New Heart

Organ Transplant Helps Leon Boy

Above, James Baker, 9, cuddles his critically-ill brother, Sean, while visiting over Easter weekend. Below, from left, the Baker family James, Sarah and John. Sean is in the foreground. Submitted photos

Seven-year old Sean Baker of Leon received a miracle this week in the form of a new heart.

Imagine living with constant pain, having had 32 surgeries within seven years, a lifetime of minimal activity and never being able to eat a meal. I’ll bet that last one got your attention. Now imagine being just 7 and living in a hospital three and a half hours away from everyone you know and love, with the exception of your mother, and having access to a limited amount of your toys. Add the connection of three lines and tubes leading to monitors and a bag of formula and you pretty much have imagined Sean Baker’s daily life.

Now, imagine you are Sarah Baker, the mother of that 7-year-old boy who before the transplant, cried daily to go home, knowing neither of you would leave the hospital room until your son had a successful heart transplant. The doctors have instructed you to limit that child to minimal quiet activity since arriving April 11 and with the exception of a few short visits, you have been away from your husband and 9-year-old son, who just happens to have Type 1 diabetes. Add to that minimal conversations with the outside world, due to limited cell minutes and to the hospital’s substandard WIFI.

Sean was born with Hypoplastic Left Heart Syndrome or HLHS and was given less than a 5 percent chance to survive. The left side of his heart did not function and was very small, leaving him with two chambers. He underwent the first of three major heart surgeries when he was just 3-days-old. His parents could not hold him until he was 6-weeks-old and 2-year-old James, whose mother had to leave him in order to be with the newborn, did not see his younger brother until the baby was nearly 2-months-old.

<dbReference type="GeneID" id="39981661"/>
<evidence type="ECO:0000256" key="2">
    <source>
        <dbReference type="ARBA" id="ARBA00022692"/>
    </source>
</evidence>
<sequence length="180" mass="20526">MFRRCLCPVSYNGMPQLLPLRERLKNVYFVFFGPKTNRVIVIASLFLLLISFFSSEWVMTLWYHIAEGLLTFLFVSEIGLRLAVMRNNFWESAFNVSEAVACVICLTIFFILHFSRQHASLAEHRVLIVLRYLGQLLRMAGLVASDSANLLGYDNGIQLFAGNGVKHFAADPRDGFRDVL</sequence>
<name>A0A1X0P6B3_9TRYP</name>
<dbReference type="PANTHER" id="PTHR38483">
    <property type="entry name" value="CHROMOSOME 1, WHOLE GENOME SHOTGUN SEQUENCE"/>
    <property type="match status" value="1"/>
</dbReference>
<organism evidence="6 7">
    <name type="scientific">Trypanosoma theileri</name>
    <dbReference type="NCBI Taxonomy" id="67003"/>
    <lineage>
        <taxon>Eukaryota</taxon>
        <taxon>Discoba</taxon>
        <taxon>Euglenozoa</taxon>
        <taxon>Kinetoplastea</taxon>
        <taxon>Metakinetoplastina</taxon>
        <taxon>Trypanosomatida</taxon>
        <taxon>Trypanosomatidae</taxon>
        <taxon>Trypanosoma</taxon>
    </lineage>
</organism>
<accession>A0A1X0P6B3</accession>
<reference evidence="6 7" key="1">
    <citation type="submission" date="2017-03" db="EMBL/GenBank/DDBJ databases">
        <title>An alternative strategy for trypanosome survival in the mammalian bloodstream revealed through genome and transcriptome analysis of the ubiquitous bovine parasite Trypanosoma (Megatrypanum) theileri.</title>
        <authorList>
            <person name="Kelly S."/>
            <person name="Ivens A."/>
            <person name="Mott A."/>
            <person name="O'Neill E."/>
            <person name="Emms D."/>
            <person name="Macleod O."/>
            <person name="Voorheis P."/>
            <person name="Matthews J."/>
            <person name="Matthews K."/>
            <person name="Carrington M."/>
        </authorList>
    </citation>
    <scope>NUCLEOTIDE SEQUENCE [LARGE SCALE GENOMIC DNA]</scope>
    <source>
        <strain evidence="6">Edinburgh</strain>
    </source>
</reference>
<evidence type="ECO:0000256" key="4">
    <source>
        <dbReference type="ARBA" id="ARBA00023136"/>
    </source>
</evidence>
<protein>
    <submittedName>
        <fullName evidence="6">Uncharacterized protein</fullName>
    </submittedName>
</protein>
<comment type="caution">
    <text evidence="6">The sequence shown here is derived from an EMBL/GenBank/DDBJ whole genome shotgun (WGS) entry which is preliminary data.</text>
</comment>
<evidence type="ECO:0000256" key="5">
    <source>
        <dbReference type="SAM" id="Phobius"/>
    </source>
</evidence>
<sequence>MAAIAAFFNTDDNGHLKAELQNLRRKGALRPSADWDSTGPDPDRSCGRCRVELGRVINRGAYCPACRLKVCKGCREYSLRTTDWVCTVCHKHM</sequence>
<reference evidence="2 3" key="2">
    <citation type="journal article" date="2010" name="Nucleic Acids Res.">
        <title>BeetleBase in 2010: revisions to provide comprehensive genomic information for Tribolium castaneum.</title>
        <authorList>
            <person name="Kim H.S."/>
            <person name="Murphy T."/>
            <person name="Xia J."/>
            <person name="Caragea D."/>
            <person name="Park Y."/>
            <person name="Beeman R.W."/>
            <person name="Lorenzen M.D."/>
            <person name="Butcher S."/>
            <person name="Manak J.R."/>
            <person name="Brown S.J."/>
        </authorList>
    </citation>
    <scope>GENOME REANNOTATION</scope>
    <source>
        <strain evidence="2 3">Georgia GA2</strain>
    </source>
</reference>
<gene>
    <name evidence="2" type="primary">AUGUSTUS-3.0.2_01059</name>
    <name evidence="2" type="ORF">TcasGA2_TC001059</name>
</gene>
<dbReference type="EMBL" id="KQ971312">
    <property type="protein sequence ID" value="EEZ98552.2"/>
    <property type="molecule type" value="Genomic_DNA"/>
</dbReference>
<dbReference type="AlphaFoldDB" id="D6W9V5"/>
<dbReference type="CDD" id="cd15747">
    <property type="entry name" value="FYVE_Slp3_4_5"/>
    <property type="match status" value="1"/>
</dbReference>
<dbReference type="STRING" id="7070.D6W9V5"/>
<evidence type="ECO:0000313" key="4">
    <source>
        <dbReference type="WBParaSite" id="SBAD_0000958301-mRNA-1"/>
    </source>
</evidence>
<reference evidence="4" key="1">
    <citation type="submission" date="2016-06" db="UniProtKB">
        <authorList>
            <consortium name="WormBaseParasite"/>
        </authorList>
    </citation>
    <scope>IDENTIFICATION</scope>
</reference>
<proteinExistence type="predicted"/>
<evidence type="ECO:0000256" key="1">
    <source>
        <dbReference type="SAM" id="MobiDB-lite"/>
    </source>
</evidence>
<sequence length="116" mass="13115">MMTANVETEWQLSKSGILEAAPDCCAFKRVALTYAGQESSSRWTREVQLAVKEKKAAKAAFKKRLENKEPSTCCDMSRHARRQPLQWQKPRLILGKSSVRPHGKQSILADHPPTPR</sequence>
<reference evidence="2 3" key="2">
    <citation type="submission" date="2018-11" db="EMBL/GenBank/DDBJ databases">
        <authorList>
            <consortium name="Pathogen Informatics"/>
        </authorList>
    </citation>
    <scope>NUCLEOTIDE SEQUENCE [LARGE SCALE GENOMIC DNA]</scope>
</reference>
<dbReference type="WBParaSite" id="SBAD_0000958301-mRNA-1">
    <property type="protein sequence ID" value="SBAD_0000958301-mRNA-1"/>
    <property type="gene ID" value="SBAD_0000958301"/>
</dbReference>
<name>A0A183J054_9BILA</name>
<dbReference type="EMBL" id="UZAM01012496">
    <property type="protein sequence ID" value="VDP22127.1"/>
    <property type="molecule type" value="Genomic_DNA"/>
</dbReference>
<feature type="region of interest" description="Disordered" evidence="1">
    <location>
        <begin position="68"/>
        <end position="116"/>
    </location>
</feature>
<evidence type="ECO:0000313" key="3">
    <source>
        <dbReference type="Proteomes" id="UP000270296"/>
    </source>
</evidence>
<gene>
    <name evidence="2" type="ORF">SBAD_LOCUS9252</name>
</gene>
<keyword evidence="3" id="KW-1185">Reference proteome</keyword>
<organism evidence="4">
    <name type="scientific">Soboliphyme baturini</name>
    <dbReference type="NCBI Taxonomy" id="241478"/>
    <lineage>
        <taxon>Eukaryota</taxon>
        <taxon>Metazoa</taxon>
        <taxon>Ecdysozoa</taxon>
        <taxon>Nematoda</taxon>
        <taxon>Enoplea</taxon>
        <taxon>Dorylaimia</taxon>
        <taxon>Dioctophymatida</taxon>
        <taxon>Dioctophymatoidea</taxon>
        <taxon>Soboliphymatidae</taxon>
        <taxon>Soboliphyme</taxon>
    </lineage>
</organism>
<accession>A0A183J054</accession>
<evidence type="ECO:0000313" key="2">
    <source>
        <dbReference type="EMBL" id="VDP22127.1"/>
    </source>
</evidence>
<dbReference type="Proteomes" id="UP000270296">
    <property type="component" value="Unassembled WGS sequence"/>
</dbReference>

“When we found out he was a boy, we found out he had a major heart defect,” his father John Baker said.

He cannot take in food through his mouth, therefore he receives liquid nutrition and medication through a G-tube, as well as a J-tube, due to a non-functioning upper gastrointestinal system. This will not change, even with his new heart.

“Sean is a mystery. There hasn’t been hard reasoning for why his body functions the way it does,” his father said. “The word ‘terminal’ has been used until recently. This was the first time we had hope.”

“Aside from the three major heart surgeries (prior to transplant), including a synthetic valve, he has had several complicated GI surgeries. Some surgeries have been relatively minor, but each involves anesthesia,” Baker said. “He has had life-threatening sepsis and even the medical professionals were baffled as to how he pulled through.”

“He takes enough pain medication to kill a horse,” he added. “Generally speaking, he will not complain when he hurts, including walking around on a broken foot for two days. Once he learned how to walk, he’s wanted to walk.”

The little boy began walking with support when he was 5.

“Since the age of 6, he’s really been able to take off without support,” said Cora Morrison, the child’s great-aunt. “Uncle Butch built a cart for oxygen.”

“And Papa Baker modified the wheelchair with a tank holder,” his father said. “He uses the wheelchair because of lack of endurance.”

“As he’s gotten bigger, it took more because he’d basically outgrown his heart,” Morrison said.

There have been times when the parents have been at Rochester’s Golisano Children’s Hospital for months, and John’s parents, James and Diane Baker, have stepped in to help with the older brother, as they are doing in the current situation.